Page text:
How to choose a change leader


What do all successful projects have in common? Great leadership.

When it comes to your most critical project, selecting the right Change Leader can spell the difference between success and failure.  While a good consulting partner can arm you with the custom solutions you need to transform your operations, that’s only half the battle.  You also need to provide a motivated leader who will take action and implement solutions.

When it’s time to choose a Change Leader, remember these five priorities:

  1. Choose a leader who is admired in your organization.
    When you appoint a widely respected owner, it sends a strong signal about your project’s importance and encourages adoption from the start.  Why? Because choosing someone who’s on the fast track and known for being a “doer” makes it clear that you are committed to the success of the project.
  2. Choose a leader who is trusted.
    Most people are skeptical of change.  It’s not enough for outside experts to tell your people you have their best interests at heart.  Trust is both earned and learned.  The message must be reinforced by a leader who comes from within your organization.  Select an individual who will set an example that inspires your people to participate in the process.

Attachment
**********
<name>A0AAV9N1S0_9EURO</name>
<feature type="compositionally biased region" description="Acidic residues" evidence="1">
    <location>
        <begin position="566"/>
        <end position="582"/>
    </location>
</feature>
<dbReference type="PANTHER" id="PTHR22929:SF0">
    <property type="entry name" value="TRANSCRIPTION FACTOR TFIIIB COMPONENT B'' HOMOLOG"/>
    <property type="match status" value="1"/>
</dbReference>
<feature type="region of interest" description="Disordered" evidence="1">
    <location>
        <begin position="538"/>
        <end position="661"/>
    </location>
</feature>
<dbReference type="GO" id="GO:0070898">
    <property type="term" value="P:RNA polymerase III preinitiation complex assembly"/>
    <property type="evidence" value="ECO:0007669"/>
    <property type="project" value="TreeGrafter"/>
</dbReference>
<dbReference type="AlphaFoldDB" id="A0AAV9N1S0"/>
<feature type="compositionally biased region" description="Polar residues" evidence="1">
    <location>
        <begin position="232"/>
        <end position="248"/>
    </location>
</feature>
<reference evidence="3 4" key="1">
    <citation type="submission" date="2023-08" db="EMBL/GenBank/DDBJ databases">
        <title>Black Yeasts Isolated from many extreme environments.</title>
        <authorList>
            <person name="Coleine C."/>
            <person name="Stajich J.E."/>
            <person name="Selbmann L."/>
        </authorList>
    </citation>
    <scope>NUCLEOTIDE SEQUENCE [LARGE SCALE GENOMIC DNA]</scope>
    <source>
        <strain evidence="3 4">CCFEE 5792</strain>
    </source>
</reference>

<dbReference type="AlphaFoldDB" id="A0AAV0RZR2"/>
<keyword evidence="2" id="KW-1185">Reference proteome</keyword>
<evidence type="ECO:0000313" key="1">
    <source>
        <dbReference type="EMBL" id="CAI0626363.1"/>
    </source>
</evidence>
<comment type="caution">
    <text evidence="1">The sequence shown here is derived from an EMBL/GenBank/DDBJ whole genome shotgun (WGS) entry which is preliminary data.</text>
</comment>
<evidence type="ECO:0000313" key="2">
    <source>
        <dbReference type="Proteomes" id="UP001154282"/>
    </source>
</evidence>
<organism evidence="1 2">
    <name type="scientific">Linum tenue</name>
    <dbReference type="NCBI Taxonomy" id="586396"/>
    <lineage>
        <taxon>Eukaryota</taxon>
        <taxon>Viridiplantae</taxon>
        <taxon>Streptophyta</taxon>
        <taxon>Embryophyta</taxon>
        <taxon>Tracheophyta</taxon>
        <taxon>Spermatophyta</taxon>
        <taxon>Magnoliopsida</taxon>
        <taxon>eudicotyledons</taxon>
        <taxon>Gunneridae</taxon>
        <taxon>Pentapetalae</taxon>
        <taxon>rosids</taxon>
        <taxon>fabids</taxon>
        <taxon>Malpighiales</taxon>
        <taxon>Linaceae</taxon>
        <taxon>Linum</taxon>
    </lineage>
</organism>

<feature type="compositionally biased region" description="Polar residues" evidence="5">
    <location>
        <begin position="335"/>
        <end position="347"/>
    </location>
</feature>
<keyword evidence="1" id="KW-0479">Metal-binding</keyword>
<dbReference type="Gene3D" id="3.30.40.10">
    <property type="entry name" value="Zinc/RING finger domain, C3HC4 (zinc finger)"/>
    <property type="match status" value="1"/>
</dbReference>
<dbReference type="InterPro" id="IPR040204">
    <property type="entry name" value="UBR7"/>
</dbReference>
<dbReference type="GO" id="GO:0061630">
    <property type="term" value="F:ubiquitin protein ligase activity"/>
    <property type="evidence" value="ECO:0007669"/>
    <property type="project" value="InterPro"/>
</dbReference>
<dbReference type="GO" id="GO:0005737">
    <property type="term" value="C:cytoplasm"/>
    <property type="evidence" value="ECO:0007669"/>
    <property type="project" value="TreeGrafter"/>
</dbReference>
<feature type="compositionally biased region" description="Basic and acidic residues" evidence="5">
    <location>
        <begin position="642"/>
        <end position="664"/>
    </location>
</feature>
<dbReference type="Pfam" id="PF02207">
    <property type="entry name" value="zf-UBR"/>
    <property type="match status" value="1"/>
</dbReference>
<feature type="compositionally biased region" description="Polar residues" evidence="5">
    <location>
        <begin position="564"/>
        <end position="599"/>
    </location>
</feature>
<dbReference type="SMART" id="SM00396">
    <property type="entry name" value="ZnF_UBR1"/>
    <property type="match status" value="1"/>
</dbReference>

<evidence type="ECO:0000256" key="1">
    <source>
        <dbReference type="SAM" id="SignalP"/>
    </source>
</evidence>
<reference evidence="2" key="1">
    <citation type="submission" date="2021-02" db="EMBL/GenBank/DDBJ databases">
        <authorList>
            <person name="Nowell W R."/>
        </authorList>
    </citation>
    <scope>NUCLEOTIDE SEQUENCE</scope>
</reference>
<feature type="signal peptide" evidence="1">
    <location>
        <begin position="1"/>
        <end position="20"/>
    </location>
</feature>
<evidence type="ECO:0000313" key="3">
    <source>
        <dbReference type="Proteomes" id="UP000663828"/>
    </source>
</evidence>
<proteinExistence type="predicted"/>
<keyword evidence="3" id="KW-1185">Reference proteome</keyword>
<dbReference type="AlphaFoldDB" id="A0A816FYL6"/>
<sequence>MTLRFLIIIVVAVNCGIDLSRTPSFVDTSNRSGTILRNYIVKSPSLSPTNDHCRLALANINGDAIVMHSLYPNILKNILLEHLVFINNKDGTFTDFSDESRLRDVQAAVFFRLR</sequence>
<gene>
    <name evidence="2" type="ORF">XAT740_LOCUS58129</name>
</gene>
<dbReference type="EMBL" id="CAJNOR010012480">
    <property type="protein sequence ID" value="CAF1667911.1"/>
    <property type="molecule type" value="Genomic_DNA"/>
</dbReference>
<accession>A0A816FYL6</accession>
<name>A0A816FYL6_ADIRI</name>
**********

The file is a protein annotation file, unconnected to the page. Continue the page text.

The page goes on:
3. Choose a leader who communicates effectively.
    Remarkable transformations take time, and keeping people committed to long-term goals isn’t a one-off event.  The story behind why you are making changes is one your change leader will have to repeat across your organization.  An engaging and confident communicator is ideal for this role.  But appoint someone who listens, too, and can translate executive decisions into employee actions.
  4. Choose a leader who is accountable.
    Being a change leader is a serious responsibility.  Choose someone who can rise to the challenge and take ownership of your high-stakes project.  A good change leader takes success, and failure, personally.  Ask yourself if your leader will have the confidence to make decisive recommendations and see them through.
  5. Choose a leader who understands your business.
    Now that you have identified a change leader your staff admires, trusts, and comprehends, make sure the person understands your business.  Not just how the supply chain works.  Share with them how decisions are made, who owns those decisions, and how different groups in your company interact.  Warn them if you suspect specific areas of concern.  Information will enable your change leader to engage the right people at the right time and better navigate internal politics.

Knowing what makes a Change Leader successful should make it easier to choose yours.  Letting that individual know why you chose them is a critical step in setting them up for success.  Even skilled sailors need a captain in uncharted waters.  Let your Change Leader know you will be there to support them.  Our most successful clients agree that the key difference between well-intentioned change and well-executed change is exceptional leadership.

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